What happens if you lie about smoking and get caught?

It might seem harsh, but lying about being a smoker is insurance fraud and that is not something taken lightly. There can be severe consequences for lying. Take this scenario for example: You pass your medical exam and secure an insurance policy as being a nonsmoker. If you die and the insurance company learns that you were a regular smoker, the life insurance claim could be denied.

 

And if you refuse a policy because you were offered smoker rates and then you apply at a different company, they too can view your medical records on file. Your medical exam results are kept for seven years in a database operated by the MIB Group.

 

Your best bet is to tell the truth from the beginning and just accept the fact that if you smoke you will have to pay more for your policy. If you report you are a smoker and then down the road you quit smoking, you could get reclassified and have your rate reduced. Different insurance companies often have different rules in regard to how long you have to be smoke-free, but 12 months is a good rule of thumb.

 

More from The Dough Roller and MSN Money:

5Comments
May 6, 2013 2:08PM
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While quitting is the best way to get away from the high rates we have had great luck getting our family members good rates on smokers life insurance by shopping a ton of different companies.  We were shocked at how close we could get to regular rates using this strategy.  We learned about it at http://www.termlife360.com/affordable-life-insurance-for-smokers/ 
Mar 27, 2014 7:21AM
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An important point that I would add to this is if you are a smoker and quit, you can be given a normal rating and pay less than a third of what you pay as a smoker.  I have a policy from LifeAnt  (was a good deal to begin with) that I did this with and it cut my bill way down.  It was a good incentive for me to stop as well (not that I needed more) but anyone who smokes knows that the more reasons you can tell yourself to quit the easier it is.  I got the life insurance to protect my kids if I'm gone, but I really don't want to have to use it.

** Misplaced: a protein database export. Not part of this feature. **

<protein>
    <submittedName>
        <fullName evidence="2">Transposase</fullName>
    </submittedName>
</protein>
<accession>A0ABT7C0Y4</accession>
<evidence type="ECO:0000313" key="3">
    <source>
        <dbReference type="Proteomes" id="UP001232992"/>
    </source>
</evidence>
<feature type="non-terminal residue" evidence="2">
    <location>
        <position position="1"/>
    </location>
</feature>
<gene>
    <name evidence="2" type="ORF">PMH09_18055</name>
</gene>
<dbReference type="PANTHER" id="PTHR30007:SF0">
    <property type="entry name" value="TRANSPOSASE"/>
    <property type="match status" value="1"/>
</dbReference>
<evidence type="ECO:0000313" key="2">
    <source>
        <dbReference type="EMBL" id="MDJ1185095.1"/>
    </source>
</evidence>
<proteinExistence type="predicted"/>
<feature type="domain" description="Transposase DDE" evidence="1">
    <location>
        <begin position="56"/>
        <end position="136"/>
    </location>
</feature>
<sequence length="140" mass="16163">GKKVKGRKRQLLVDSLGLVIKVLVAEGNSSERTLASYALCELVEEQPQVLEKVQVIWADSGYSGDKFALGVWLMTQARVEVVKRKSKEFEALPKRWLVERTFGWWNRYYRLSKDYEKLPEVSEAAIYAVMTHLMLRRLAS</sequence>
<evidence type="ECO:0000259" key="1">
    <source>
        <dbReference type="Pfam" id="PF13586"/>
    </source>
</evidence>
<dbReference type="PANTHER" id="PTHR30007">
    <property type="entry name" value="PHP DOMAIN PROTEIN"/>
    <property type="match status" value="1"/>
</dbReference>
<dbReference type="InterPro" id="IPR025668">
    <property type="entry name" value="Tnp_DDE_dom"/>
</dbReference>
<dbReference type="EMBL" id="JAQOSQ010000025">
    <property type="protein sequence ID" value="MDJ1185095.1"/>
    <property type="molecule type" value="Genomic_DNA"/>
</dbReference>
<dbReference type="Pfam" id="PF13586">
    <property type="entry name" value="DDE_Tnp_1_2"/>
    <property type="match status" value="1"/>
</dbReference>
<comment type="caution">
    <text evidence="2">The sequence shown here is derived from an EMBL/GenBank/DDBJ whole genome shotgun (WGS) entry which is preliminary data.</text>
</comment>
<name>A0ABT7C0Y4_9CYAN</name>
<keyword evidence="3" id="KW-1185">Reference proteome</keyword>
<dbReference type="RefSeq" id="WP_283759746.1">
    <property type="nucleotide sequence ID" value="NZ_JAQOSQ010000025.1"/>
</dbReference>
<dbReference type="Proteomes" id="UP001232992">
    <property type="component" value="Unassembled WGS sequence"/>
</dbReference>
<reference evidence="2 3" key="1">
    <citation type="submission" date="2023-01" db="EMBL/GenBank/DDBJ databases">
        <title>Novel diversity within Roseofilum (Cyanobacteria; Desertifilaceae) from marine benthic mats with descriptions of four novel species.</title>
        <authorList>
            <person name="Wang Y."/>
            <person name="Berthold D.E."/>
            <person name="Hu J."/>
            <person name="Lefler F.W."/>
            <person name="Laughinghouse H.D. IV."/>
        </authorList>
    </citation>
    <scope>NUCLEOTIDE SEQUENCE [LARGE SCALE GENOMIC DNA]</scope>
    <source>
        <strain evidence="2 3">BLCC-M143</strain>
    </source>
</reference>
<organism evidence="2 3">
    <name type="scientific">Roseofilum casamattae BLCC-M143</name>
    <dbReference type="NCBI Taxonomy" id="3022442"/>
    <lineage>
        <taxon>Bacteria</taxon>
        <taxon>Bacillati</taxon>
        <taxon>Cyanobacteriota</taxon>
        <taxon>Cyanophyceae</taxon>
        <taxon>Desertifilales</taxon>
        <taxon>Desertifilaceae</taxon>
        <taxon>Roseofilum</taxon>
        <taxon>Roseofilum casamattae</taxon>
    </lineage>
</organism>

Apr 8, 2013 3:07PM
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A short guide to life insurance for smokers- MSN Money : Try this site where you can comapre quotes from different companies:  usainsurancequotes.net
Feb 14, 2014 12:50AM
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I guess as a smoker, you just gotta get life insurance from the right place.  Remember that all states guarantee your benefits, so the price should be your number one concern always. To find the best prices, u just have to look around.  
I'm a smoker of 15 years. I found a 20 year term policy ($2 million benefit) for just $65/month from LifeAnt.
Like I said, you just gotta shop around.  Other people pay $100+ and I pay $65.
Jun 11, 2012 12:18PM
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I tell people the best way to quit- isn't really to literally quit, but to make a SWITCH with an alternative to take its place! There is only one real thing that will allow you to do this: Modified Electronic Cigarettes....not the disposable kind but the rechargeable, quality kind that can be found at www.jvmodshop.com. These devices deliver nicotine through flavored vapor/steam and allow you to rid your life of smoke. My wife smoked 22 years, and hasn't picked up a cigarette in 2 years thanks to modified electronic cigarettes. It has saved us 90% compared to cigarettes and even her teeth look whiter, she can smell things she wasn't able to smell in years, this is real. www.jvmodshop.com